How a gift of kindness from WWII lives on, more than 80 years later
This story is part of the My Unsung Hero series, from the Hidden Brain team, about people whose kindness left a lasting impression on someone else.
About 40 years ago, when she was 18, Brenda Arnold planned a trip to visit her sister in Germany. The only information she had was her sister's address, at an apartment building.
Her journey took about 30 hours, and by the end she was hungry, thirsty, and exhausted. So when she finally arrived at her sister's door, she was thrilled.
"I thought, 'Oh my God, I've got this whole thing behind me finally,' " she recalled.
But when she rang the bell, no one answered. After she rang it a few more times, she began to realize what was happening.
"I started to get this sinking feeling and I thought, 'Oh no, wait, she's not here. She's at work. She doesn't know that I'm here and I have no way to reach her,'" Arnold said.
"My world just came crashing down around me."
Arnold felt like she was going to cry. She sat down on her suitcase, on the sidewalk in front of the apartment building, wondering what to do. After a while, a few people stopped and tried to talk to her. But Arnold had to tell them that she didn't speak German, so they kept on walking.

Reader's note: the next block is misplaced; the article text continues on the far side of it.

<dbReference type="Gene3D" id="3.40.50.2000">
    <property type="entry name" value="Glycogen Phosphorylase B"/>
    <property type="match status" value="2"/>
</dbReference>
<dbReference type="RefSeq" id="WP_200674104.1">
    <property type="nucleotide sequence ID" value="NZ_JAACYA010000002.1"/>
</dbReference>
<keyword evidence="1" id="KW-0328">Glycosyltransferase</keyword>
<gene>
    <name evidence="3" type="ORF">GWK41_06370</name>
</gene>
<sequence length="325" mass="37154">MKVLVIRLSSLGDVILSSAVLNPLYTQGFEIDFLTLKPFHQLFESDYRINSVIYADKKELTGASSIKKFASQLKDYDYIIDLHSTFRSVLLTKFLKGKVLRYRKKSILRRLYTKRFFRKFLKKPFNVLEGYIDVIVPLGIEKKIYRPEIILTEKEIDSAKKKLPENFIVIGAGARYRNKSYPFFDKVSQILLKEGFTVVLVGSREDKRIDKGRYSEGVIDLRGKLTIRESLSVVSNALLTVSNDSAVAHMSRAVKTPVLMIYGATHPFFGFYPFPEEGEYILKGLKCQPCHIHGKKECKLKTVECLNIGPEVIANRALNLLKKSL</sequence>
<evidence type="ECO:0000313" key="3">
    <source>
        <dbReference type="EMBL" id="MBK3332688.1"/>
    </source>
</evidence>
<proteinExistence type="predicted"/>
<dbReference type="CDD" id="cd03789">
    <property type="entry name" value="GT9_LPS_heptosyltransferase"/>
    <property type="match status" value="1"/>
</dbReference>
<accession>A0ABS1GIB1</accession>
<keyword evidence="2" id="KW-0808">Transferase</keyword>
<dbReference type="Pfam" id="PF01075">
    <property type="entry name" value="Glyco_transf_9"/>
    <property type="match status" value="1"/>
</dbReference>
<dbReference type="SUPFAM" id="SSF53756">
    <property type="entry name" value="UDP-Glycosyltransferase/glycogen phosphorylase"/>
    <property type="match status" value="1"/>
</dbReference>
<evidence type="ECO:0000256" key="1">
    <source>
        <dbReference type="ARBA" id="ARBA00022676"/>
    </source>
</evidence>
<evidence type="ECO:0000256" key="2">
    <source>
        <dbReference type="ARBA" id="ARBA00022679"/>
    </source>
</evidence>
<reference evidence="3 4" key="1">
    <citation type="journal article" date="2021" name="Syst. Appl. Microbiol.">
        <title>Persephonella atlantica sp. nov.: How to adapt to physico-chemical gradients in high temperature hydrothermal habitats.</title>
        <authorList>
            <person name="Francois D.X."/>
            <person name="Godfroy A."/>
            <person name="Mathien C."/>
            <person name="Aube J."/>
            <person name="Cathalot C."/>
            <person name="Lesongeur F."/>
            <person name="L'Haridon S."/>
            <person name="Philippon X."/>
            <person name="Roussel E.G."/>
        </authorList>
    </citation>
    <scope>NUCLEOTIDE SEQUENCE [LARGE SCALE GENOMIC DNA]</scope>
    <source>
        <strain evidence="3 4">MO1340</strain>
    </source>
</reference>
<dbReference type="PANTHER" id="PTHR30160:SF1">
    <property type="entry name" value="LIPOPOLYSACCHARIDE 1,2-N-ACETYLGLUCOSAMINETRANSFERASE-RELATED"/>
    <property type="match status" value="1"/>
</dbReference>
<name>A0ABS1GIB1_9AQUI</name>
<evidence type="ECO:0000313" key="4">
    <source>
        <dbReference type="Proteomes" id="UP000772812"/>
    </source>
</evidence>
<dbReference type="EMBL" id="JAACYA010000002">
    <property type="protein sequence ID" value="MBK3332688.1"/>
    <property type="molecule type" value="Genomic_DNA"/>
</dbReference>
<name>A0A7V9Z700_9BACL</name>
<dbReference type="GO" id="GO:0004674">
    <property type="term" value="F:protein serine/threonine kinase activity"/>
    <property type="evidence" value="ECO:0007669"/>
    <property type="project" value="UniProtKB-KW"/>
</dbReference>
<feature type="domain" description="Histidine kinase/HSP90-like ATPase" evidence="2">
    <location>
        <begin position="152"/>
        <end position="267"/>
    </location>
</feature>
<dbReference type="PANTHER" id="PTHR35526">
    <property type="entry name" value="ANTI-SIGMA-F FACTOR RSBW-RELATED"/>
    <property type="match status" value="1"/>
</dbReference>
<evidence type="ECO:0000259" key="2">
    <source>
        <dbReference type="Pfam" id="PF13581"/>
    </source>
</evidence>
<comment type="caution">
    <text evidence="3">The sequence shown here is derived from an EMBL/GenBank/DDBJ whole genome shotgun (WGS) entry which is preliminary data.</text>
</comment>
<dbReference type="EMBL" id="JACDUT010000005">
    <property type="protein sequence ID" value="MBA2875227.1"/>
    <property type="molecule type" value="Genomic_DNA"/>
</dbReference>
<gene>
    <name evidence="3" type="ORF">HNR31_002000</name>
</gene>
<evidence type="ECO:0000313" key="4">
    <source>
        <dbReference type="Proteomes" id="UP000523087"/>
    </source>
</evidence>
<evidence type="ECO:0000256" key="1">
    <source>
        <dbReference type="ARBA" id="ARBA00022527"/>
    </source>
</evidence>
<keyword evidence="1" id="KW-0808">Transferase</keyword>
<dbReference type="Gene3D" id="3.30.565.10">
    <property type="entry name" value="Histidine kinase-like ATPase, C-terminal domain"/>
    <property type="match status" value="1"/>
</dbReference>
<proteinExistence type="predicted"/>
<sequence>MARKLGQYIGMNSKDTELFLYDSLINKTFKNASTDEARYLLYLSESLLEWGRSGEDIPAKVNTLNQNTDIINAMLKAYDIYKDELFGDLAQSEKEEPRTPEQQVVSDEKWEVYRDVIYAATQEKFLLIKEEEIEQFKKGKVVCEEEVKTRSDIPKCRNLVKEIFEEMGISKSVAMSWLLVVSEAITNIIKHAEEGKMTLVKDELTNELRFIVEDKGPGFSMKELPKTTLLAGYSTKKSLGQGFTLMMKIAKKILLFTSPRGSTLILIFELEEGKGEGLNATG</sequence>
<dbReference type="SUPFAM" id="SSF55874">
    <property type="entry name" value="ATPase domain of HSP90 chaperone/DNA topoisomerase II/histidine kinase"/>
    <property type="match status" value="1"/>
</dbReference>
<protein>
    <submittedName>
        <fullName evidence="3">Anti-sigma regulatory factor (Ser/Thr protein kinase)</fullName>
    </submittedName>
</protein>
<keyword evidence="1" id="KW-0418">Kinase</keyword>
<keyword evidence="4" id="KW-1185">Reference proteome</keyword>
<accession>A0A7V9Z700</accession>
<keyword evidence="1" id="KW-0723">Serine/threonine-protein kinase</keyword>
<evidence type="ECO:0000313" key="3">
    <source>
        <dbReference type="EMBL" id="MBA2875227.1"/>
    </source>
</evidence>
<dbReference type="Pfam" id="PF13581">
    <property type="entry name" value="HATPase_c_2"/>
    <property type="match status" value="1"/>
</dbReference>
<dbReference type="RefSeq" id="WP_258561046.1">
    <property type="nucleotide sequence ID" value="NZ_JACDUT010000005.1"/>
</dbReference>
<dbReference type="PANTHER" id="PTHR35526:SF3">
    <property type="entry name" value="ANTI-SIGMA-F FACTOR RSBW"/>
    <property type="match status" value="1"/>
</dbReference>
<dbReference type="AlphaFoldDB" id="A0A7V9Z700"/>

Eventually, the woman who would become Arnold's unsung hero walked over. Like the others, she began in German, but when she realized Arnold didn't speak the language, she switched to English. The woman asked her if she was OK, and Arnold told the woman her tale of woe.
"She said, 'Oh, well, would you like to come home with me and I can fix you something to eat?' "
Arnold was amazed at the woman's generosity, and she agreed. It turned out the woman lived in the same building as Arnold's sister.
In her kitchen, the woman offered Arnold a sandwich and a piece of cake, and then she told Arnold her own story.
Some 40 years earlier, during World War II, the woman's husband had been a prisoner of war in the United States. He was held captive for about two years. Despite his prisoner status, the Americans he encountered treated him well. So when her husband finally came home to Germany, the couple made a pact.
"They vowed anytime they met an American, that they would be extremely nice to them and treat them kindly," Arnold said.
"So that's what happened to me that day. I was the recipient of this kindness that had been extended to this woman's husband 40 years earlier."
Today, Arnold is humbled by the ripple effects of that initial act of generosity, some 80 years later.
"It really left a really deep impression on me because she took me into her home and she'd never seen me before," Arnold said. "And it also gave me a very deep sense of how interconnected the world is."
My Unsung Hero is also a podcast — new episodes are released every Tuesday. To share the story of your unsung hero with the Hidden Brain team, record a voice memo on your phone and send it to firstname.lastname@example.org.
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